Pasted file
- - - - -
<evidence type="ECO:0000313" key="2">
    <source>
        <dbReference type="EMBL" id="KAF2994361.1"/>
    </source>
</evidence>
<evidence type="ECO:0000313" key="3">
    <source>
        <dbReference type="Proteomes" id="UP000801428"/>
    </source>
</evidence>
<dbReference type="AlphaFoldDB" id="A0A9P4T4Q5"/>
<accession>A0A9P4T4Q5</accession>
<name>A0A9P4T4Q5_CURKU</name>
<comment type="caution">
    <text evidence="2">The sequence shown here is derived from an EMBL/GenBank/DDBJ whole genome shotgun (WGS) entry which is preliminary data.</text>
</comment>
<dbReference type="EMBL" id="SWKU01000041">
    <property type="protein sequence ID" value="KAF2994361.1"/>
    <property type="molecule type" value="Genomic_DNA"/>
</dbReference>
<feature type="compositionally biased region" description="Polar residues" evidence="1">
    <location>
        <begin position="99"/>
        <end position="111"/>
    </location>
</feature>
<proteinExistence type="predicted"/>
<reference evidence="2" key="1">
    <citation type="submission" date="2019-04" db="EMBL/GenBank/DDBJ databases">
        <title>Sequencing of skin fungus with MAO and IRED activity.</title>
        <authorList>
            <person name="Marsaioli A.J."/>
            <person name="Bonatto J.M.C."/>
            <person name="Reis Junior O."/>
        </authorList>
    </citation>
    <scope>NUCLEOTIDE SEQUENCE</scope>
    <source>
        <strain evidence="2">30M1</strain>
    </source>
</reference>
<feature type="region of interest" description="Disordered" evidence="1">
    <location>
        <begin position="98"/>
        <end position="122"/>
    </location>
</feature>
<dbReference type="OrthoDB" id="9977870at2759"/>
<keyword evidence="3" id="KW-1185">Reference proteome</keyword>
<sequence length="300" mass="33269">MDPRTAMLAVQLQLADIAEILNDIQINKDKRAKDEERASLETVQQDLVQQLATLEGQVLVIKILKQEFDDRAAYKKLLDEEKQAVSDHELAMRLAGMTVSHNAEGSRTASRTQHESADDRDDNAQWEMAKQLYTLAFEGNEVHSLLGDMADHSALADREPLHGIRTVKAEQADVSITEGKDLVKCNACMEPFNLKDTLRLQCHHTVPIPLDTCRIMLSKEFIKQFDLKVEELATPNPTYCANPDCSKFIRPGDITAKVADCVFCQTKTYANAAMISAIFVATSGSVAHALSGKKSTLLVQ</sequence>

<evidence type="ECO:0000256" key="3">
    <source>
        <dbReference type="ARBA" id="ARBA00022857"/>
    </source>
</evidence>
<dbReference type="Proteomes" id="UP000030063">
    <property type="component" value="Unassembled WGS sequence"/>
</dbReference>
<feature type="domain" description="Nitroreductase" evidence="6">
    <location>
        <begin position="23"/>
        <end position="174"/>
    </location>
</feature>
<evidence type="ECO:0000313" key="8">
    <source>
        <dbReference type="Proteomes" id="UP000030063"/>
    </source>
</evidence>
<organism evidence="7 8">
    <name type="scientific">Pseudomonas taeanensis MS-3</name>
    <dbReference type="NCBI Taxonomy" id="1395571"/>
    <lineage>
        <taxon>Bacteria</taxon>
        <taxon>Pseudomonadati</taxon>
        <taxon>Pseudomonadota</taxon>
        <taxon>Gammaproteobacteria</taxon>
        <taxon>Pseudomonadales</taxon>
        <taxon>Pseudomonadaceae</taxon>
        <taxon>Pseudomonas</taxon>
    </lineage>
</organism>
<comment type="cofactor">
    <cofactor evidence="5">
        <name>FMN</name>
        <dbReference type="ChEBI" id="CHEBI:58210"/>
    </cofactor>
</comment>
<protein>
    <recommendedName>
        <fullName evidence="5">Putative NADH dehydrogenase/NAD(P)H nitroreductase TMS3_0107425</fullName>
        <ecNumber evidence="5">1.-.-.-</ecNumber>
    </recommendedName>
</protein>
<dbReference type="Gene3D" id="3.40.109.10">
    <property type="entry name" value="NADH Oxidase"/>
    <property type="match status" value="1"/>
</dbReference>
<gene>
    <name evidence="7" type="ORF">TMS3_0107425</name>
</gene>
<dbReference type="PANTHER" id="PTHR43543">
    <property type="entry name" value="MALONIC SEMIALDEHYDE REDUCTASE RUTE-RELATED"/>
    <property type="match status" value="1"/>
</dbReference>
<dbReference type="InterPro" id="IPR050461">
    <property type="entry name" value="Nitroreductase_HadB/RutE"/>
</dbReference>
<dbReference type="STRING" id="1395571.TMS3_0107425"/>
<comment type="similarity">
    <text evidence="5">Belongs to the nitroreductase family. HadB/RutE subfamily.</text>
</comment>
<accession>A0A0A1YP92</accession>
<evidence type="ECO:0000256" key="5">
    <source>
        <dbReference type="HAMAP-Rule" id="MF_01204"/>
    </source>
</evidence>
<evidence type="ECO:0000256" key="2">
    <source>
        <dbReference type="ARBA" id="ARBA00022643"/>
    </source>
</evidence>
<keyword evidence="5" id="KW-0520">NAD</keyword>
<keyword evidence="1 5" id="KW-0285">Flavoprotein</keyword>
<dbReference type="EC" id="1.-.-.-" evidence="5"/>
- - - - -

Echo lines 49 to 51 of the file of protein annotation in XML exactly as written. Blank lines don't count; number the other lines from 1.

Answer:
<keyword evidence="3" id="KW-1185">Reference proteome</keyword>
<sequence length="300" mass="33269">MDPRTAMLAVQLQLADIAEILNDIQINKDKRAKDEERASLETVQQDLVQQLATLEGQVLVIKILKQEFDDRAAYKKLLDEEKQAVSDHELAMRLAGMTVSHNAEGSRTASRTQHESADDRDDNAQWEMAKQLYTLAFEGNEVHSLLGDMADHSALADREPLHGIRTVKAEQADVSITEGKDLVKCNACMEPFNLKDTLRLQCHHTVPIPLDTCRIMLSKEFIKQFDLKVEELATPNPTYCANPDCSKFIRPGDITAKVADCVFCQTKTYANAAMISAIFVATSGSVAHALSGKKSTLLVQ</sequence>

<evidence type="ECO:0000256" key="3">